For more Virginia water sounds, music, and information, visit us online at, or call us at (540) 231-5463. Virginia Water Radio is produced by the Virginia Water Resources Research Center, part of Virginia Tech’s College of Natural Resources and Environment. Thanks to Stewart Scales for his banjo version of “Cripple Creek” to open and close the show. In Blacksburg, I’m Alan Raflo, thanking you for listening, and wishing you health, wisdom, and good water.


The streamside exploration took place at Toms Creek in Heritage Park in Blacksburg, Va., on September 27, 2016, 4:30 p.m. to 6 p.m.

Thanks to Theresa Dellinger in the Virginia Tech Department of Entomology's Insect ID Lab for providing equipment, insect identification, and information for this episode.


Toms Creek (New River watershed), Heritage Park, Blacksburg, Va., September 27, 2016.

Net used sweeping for insects in vegetation beside Toms Creek in Heritage Park, Blacksburg, Va., September 27, 2016.


Following is a list of the spiders and insects found during the streamside exploration of Toms Creek in Heritage Park, Blacksburg, Va., on September 27, 2016. Along with the animals names are links to more information at the “Bug Guide” Web site produced by the Iowa State University Department of Entomology.  Thanks to Theresa Dellinger in the Virginia Tech Entomology Department’s Insect ID Lab for identifying the animals and for providing the Bug Guide links.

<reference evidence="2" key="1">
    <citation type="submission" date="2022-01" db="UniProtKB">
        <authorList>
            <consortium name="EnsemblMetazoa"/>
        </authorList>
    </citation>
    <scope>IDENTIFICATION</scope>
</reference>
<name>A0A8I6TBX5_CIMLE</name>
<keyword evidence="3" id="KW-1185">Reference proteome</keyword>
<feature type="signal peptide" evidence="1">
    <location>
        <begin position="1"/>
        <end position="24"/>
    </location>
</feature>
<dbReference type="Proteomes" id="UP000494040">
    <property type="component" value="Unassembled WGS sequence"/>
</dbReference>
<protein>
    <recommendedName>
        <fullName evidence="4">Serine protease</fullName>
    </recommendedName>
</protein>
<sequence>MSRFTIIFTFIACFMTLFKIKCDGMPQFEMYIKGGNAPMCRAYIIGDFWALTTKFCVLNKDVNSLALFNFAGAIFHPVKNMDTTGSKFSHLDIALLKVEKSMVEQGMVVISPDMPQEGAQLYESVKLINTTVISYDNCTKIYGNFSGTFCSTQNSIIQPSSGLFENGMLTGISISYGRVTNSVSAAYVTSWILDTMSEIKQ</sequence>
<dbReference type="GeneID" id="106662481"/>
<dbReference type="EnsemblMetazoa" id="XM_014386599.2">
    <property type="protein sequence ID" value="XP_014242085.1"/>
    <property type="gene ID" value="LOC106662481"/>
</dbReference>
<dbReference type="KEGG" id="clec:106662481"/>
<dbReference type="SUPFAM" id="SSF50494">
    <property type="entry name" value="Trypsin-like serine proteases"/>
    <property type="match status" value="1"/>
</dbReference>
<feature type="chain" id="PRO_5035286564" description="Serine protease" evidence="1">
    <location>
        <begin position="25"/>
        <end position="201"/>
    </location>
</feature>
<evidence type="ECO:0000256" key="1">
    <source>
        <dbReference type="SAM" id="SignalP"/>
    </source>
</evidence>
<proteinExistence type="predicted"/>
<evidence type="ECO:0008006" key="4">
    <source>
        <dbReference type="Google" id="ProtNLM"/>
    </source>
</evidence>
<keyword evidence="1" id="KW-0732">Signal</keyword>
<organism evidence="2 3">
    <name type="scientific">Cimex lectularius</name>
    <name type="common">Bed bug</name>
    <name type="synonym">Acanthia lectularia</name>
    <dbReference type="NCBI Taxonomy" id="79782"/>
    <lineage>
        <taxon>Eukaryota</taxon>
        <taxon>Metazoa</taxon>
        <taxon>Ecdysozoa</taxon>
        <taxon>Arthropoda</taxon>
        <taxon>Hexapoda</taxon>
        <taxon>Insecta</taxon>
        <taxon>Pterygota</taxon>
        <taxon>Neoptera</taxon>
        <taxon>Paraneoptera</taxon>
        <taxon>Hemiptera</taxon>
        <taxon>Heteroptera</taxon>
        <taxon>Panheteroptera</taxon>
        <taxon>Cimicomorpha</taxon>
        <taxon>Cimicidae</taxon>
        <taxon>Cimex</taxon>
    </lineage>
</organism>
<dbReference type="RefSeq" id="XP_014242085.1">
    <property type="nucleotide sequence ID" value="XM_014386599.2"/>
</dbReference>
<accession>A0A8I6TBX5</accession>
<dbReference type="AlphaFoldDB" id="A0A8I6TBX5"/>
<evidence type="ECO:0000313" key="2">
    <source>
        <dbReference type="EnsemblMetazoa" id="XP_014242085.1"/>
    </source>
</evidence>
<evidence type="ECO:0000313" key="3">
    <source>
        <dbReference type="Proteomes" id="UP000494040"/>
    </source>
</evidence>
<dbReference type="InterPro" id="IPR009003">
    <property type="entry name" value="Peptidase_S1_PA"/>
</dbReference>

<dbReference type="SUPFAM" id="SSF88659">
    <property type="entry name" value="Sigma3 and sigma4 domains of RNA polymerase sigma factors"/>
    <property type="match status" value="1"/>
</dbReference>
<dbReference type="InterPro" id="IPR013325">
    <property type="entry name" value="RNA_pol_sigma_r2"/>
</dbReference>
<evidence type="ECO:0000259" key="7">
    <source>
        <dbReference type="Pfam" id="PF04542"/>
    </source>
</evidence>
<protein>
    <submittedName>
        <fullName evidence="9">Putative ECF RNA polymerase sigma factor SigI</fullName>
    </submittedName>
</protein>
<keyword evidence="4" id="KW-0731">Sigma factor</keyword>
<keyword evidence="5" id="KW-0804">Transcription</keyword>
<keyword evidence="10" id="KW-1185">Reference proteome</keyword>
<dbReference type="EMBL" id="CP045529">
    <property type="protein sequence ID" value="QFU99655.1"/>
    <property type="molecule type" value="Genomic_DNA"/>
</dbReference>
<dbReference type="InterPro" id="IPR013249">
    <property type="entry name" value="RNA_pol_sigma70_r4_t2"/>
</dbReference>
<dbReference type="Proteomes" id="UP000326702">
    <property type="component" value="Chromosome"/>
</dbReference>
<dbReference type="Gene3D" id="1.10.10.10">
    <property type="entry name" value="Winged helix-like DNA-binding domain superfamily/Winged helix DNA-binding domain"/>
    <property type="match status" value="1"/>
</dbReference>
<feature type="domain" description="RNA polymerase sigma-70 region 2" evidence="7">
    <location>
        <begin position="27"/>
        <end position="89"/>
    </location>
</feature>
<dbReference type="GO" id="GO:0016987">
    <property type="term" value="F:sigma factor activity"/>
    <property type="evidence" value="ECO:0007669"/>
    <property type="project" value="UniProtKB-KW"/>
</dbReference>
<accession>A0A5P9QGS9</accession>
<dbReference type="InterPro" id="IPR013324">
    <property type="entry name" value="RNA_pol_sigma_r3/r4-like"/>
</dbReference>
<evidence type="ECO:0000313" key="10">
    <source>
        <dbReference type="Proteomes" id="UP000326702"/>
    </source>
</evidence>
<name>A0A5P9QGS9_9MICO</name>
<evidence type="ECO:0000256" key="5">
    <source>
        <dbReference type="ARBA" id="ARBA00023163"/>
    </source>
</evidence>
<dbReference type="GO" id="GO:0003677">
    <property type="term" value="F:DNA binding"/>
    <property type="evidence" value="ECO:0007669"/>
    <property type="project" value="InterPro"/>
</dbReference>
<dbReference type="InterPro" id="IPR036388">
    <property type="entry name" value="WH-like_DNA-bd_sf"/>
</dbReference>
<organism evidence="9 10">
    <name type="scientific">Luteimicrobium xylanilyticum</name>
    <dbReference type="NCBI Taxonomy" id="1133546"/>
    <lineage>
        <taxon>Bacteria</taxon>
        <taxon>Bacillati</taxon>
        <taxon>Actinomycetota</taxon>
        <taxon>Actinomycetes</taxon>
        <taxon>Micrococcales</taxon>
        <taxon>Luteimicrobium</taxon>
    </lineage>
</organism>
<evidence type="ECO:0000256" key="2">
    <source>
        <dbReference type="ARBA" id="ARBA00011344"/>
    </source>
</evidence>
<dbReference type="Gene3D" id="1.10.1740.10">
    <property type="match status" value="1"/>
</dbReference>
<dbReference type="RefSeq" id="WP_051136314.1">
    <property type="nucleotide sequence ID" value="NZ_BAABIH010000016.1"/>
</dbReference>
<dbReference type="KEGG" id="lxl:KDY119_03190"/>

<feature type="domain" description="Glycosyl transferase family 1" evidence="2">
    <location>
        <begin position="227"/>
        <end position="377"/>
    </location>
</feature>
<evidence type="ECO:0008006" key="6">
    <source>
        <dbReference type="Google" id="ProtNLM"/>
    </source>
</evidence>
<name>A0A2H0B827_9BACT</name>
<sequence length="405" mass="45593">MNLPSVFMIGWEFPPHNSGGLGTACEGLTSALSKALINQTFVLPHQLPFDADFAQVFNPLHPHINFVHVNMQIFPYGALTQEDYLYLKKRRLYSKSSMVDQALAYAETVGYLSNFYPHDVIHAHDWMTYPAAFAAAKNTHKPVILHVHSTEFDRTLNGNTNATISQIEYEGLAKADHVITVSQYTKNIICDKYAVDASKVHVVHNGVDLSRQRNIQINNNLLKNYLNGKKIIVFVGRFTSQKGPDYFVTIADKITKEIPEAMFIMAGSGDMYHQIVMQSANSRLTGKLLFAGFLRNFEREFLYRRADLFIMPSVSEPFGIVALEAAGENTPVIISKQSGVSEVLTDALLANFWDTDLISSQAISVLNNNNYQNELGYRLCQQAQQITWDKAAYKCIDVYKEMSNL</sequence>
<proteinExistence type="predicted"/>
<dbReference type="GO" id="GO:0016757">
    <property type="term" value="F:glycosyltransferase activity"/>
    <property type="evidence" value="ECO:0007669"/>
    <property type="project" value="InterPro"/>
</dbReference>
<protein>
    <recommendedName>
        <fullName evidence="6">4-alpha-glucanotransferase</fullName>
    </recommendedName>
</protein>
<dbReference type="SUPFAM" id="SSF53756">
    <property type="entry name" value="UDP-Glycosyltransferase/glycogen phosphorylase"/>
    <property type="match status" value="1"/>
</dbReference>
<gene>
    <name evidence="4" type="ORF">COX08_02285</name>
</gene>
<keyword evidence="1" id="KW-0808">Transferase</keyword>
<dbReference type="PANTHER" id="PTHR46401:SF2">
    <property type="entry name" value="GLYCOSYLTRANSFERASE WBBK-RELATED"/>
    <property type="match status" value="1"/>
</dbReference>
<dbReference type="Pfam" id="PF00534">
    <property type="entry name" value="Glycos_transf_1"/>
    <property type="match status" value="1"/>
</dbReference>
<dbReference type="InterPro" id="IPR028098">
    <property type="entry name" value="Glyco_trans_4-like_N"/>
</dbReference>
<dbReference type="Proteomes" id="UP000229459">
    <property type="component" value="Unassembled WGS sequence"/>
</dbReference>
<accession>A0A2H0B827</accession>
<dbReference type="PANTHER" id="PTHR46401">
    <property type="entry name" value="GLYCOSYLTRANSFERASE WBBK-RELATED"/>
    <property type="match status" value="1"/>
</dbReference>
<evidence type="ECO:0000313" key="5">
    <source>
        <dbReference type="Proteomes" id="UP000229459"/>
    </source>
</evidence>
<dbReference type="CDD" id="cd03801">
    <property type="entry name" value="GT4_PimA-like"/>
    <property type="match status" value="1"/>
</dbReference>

Crab spider (family Thomisidae); more information:
Jumping spider (family Salticidae); more information:
Nursery web spider (Pisaurina mira); more information:


Beetles (Order Coleoptera)
Crab-like rove beetle (Family Staphylinidae) adult; more information:
Multicolored Asian ladybird beetle (Harmonia axyridis) larvae; more information:
Silvanid flat bark beetle (Telephanus atricapillus) adult; more information:

True Flies (Order Diptera)
Black fly (family Simulidae) adult; more information:
Vinegar fly (family Drosophilidae) adult; more information:

True Bugs (Order Hemiptera)
Aphid (family Aphididae); more information:
Ebony bug (family Thyreocoridae; genus Corimelaena) nymphs and adults; more information:
Meadow spittlebug (family Cercopidae, Philaenus spumarius) adult; more information:
Potato leafhopper (family Cicadellidae, Empoasca fabae) adult; more information:
Stinkbug (family Pentatomidae, genus Euschistus); more information: